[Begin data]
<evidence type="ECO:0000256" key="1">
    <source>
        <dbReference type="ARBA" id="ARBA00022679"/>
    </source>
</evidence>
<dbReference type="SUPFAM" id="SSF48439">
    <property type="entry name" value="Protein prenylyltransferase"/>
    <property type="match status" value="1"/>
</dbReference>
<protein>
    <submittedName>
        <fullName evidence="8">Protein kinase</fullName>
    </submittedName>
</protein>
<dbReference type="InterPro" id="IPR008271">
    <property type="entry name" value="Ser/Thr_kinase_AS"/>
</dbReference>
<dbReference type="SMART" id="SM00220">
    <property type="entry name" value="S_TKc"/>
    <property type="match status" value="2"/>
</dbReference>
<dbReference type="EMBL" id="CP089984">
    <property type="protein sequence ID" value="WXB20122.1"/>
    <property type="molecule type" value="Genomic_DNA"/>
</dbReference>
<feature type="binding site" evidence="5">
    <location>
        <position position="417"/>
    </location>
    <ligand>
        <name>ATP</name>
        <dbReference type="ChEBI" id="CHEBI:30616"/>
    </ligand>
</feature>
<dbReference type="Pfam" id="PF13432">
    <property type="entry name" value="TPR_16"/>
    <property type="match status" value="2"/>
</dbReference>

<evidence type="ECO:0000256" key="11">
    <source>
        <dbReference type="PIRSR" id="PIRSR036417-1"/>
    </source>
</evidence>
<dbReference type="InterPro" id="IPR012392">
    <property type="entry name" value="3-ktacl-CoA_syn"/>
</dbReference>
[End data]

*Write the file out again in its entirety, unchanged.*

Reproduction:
<evidence type="ECO:0000256" key="1">
    <source>
        <dbReference type="ARBA" id="ARBA00022679"/>
    </source>
</evidence>
<dbReference type="SUPFAM" id="SSF48439">
    <property type="entry name" value="Protein prenylyltransferase"/>
    <property type="match status" value="1"/>
</dbReference>
<protein>
    <submittedName>
        <fullName evidence="8">Protein kinase</fullName>
    </submittedName>
</protein>
<dbReference type="InterPro" id="IPR008271">
    <property type="entry name" value="Ser/Thr_kinase_AS"/>
</dbReference>
<dbReference type="SMART" id="SM00220">
    <property type="entry name" value="S_TKc"/>
    <property type="match status" value="2"/>
</dbReference>
<dbReference type="EMBL" id="CP089984">
    <property type="protein sequence ID" value="WXB20122.1"/>
    <property type="molecule type" value="Genomic_DNA"/>
</dbReference>
<feature type="binding site" evidence="5">
    <location>
        <position position="417"/>
    </location>
    <ligand>
        <name>ATP</name>
        <dbReference type="ChEBI" id="CHEBI:30616"/>
    </ligand>
</feature>
<dbReference type="Pfam" id="PF13432">
    <property type="entry name" value="TPR_16"/>
    <property type="match status" value="2"/>
</dbReference>

<evidence type="ECO:0000256" key="11">
    <source>
        <dbReference type="PIRSR" id="PIRSR036417-1"/>
    </source>
</evidence>
<dbReference type="InterPro" id="IPR012392">
    <property type="entry name" value="3-ktacl-CoA_syn"/>
</dbReference>